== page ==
Before the eighth plague of Locusts, that Hashem sent to the Egyptians, Pharoah finally told Moshe to..."Go and serve Hashem" but without the children, thereby creating a division between father and son. Pharoah intentionally tried to disconnect the generations where the sons will not carry on their fathers beliefs. Once that connection from the fathers observance of Torah and Mitzvot was severed it would be quite simple to integrate the sons into the corrupt Egyptian culture so that they will intermarry and eventually the name of Israel and the Jewish nation, 'Has ve Shalom' would be lost. This was the ongoing practice of the nations throughout the ages with the Persians, the Greeks and the Romans, through the Spanish Inquisition and the Holocaust. This practice has been repeated with the destructive objective of causing the Jewish Nation to become extinct. We read in the Hagadah..."Ve he Sheamdah lavotenu velanu! Which means, "He (Hashem) stood firm for our fathers and for us." Ve he Sheamda continues..."In every generation from that time on there were those who would try and annihilate us, but the Holy one, Blessed is He, saved us from their hand!" It goes on to say, going all the way back to Laban, Yaakov's father-in-law who tried to cheat and destroy Yaakov and his family.
The Four Sons…
The Hagadah presents Four Sons who represent four different types of Jews. The four sons are Chacham (wise), Rasha (wicked), Tam (simple) and “V’she-eno' Yodea' Lish-al” (and he who does not know how to ask). The first letter of each one, put together, spells Herut, or freedom, which is the central theme of the holiday and another name for Pesach: Hag Herut. The four sons remind us that we have an obligation to teach our children each in their own way and at their appropriate level.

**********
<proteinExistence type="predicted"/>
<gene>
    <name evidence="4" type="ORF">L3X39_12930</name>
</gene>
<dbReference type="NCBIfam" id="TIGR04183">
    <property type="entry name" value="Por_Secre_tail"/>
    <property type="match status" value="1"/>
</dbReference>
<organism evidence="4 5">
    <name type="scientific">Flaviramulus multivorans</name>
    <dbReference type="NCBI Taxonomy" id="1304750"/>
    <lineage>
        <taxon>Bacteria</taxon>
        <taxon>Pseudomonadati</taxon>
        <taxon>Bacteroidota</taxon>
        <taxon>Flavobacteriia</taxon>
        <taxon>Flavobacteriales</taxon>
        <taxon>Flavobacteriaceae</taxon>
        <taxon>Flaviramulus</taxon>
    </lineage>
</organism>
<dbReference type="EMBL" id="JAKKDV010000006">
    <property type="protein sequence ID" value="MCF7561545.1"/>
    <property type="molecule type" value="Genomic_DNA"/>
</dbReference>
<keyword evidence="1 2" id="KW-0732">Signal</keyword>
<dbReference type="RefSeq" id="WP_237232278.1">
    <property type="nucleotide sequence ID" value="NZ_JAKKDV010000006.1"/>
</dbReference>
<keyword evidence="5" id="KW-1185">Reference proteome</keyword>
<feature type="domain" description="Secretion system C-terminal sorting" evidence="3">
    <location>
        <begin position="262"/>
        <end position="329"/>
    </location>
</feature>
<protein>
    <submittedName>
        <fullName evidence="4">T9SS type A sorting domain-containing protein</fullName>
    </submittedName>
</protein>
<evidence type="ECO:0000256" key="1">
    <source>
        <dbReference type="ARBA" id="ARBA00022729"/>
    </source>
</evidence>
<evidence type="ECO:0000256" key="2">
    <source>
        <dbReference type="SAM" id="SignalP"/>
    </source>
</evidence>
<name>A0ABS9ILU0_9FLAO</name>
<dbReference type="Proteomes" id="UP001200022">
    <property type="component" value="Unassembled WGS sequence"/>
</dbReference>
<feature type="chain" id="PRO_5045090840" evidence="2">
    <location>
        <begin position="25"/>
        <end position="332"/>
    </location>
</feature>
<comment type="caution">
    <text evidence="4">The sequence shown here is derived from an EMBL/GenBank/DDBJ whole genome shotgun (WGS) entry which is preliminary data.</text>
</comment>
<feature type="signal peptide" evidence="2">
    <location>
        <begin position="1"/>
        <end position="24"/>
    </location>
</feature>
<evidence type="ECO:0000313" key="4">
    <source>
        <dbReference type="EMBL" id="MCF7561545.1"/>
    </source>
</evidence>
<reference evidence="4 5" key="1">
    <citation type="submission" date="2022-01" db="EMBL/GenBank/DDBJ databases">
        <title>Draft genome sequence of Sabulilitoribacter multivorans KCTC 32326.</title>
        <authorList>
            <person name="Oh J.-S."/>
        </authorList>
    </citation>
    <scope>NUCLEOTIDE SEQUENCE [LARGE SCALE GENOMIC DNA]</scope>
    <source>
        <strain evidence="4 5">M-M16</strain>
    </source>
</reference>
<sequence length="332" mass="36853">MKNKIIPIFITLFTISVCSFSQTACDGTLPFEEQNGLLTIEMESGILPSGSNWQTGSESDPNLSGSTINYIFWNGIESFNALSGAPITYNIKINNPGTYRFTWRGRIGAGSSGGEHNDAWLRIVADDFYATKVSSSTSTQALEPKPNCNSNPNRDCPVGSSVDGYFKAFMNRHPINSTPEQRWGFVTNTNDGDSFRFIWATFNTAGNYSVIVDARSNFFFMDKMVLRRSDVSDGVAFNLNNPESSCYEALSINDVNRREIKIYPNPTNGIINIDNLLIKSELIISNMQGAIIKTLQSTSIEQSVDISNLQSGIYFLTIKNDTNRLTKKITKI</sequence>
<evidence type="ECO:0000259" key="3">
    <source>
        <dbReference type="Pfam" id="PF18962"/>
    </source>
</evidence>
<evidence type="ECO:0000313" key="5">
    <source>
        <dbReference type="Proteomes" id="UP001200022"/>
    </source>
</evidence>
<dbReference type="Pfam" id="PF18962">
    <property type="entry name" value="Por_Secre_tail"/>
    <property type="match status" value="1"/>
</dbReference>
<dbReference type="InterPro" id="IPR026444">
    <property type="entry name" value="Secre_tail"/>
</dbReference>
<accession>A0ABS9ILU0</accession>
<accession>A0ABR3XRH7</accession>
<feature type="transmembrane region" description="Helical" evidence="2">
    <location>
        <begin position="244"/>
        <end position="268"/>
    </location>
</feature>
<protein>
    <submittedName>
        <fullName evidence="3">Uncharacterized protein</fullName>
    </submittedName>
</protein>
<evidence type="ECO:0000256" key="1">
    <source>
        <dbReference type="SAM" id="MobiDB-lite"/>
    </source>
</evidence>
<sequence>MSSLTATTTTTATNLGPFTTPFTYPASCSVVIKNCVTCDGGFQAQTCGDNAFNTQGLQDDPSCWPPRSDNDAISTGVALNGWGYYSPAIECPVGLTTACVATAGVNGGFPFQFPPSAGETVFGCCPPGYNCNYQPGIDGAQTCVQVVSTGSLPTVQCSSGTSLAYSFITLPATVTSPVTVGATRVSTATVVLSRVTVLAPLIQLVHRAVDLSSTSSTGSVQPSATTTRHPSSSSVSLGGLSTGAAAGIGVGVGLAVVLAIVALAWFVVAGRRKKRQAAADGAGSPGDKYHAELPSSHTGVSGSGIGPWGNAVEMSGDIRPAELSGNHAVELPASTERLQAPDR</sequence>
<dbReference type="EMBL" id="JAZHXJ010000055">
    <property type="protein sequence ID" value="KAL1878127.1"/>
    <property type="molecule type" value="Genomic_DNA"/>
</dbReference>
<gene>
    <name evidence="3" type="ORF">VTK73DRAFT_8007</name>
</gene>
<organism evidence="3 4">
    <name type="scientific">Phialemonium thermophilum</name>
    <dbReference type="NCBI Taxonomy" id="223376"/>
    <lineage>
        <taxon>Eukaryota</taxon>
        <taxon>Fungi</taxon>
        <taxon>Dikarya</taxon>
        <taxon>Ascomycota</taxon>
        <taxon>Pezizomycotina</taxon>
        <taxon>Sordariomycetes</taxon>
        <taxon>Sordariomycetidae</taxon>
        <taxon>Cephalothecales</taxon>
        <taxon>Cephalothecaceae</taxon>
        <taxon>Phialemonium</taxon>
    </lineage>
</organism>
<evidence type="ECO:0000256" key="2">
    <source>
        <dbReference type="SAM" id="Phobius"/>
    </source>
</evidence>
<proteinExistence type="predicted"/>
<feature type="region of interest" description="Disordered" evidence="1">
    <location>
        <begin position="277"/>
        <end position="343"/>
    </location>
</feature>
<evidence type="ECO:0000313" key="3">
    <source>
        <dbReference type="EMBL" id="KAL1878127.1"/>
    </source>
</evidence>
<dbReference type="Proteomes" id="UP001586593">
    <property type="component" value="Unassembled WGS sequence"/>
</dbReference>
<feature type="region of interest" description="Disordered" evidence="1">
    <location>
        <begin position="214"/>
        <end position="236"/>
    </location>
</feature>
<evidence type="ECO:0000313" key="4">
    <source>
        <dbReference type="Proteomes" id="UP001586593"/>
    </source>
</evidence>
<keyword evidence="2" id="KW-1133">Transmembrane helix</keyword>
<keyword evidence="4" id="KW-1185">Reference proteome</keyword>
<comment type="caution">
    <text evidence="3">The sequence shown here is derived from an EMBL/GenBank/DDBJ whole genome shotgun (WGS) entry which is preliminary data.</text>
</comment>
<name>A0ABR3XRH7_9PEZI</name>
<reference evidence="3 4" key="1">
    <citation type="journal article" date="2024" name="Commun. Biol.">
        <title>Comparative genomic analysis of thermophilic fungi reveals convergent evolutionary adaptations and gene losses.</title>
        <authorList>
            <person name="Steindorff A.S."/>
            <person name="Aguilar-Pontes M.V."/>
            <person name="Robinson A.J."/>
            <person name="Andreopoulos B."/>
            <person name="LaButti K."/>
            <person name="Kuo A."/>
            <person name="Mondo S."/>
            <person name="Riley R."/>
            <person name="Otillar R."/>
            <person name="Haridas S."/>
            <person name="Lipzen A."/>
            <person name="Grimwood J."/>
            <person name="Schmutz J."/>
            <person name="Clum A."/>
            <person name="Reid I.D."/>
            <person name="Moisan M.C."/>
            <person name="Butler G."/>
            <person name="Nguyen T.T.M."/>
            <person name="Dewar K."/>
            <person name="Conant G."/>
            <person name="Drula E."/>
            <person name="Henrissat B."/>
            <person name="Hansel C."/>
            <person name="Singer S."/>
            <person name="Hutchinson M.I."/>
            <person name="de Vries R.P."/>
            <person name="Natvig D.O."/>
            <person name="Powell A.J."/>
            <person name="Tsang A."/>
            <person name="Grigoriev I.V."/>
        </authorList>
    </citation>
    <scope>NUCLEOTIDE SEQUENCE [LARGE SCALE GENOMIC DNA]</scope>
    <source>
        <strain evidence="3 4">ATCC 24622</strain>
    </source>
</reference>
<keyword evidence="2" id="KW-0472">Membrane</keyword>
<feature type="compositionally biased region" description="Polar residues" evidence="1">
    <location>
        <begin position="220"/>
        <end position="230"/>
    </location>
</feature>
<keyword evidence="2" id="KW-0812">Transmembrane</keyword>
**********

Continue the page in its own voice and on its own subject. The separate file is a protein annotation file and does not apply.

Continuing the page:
The Chacham is opposite the Son who doesn't know how to ask and the Tam is opposite the Rasha...why? Also, no matter what they're all your sons and even the Rasha can make Teshuvah! Why do we say echad Chacham and achad Rasha etc.....? This is to show that we have an obligation to teach our children in their own way that they will understand at their level. The order of the 4 sons from the Torah is Chacham is in devarim 6;20..."If your child asks you tomorrow, saying, what are the testimonies and the decrees and the ordinances that Hashem, our G-d commanded you?" Rasha is in shemot 12;26..."And it shall be that when your children say to you, 'what is this service to you?" Tam is in shemot 13;14..."And it shall be when your son will ask you at some future time, 'What is this?” And to that son that doesn't know how to ask is in shemot 13;8..."And you shall tell your son on that day, saying 'It is because of this that Hashem acted on my behalf when I left Egypt.”
Emunah in Hashem
From Rabbi David Sutton’s pamphlet on Pesach, he explains that the main focus of the Seder night is to strengthen our Emunah in Hashem. The source of all our Emunah is Yetziat Mitzrayim as it’s stated in the Ten Commandments...”I am Hashem, who took you out of Mitzrayim”. The Ro’sh says that if a person doesn’t believe in Yetziat Mitzrayim, then that person doesn’t believe in Hashem!
Some of the lessons of Yetziat Mitzrayim that we can internalize today are that Hashem can create something from nothing as he did when he sent the Ten Plagues to destroy Egypt throughout Pharaoh’s stubbornness to let B’nei Yisrael go. Hashems involvement in each one of our lives is on an individual basis and it’s our job to recognize Him from the open miracles to the Hashgacha peratit that we all experience in our daily lives. Hashem doesn't perform such open miracles as he did with Yetziat Mitzrayim anymore because He proved himself once to the world...that is to say that Hashems “Diploma” is hanging on the wall, lehavdil as a famous doctors diplomas and credentials hang on the walls of his office to show his high level of expertise in his field of medicine.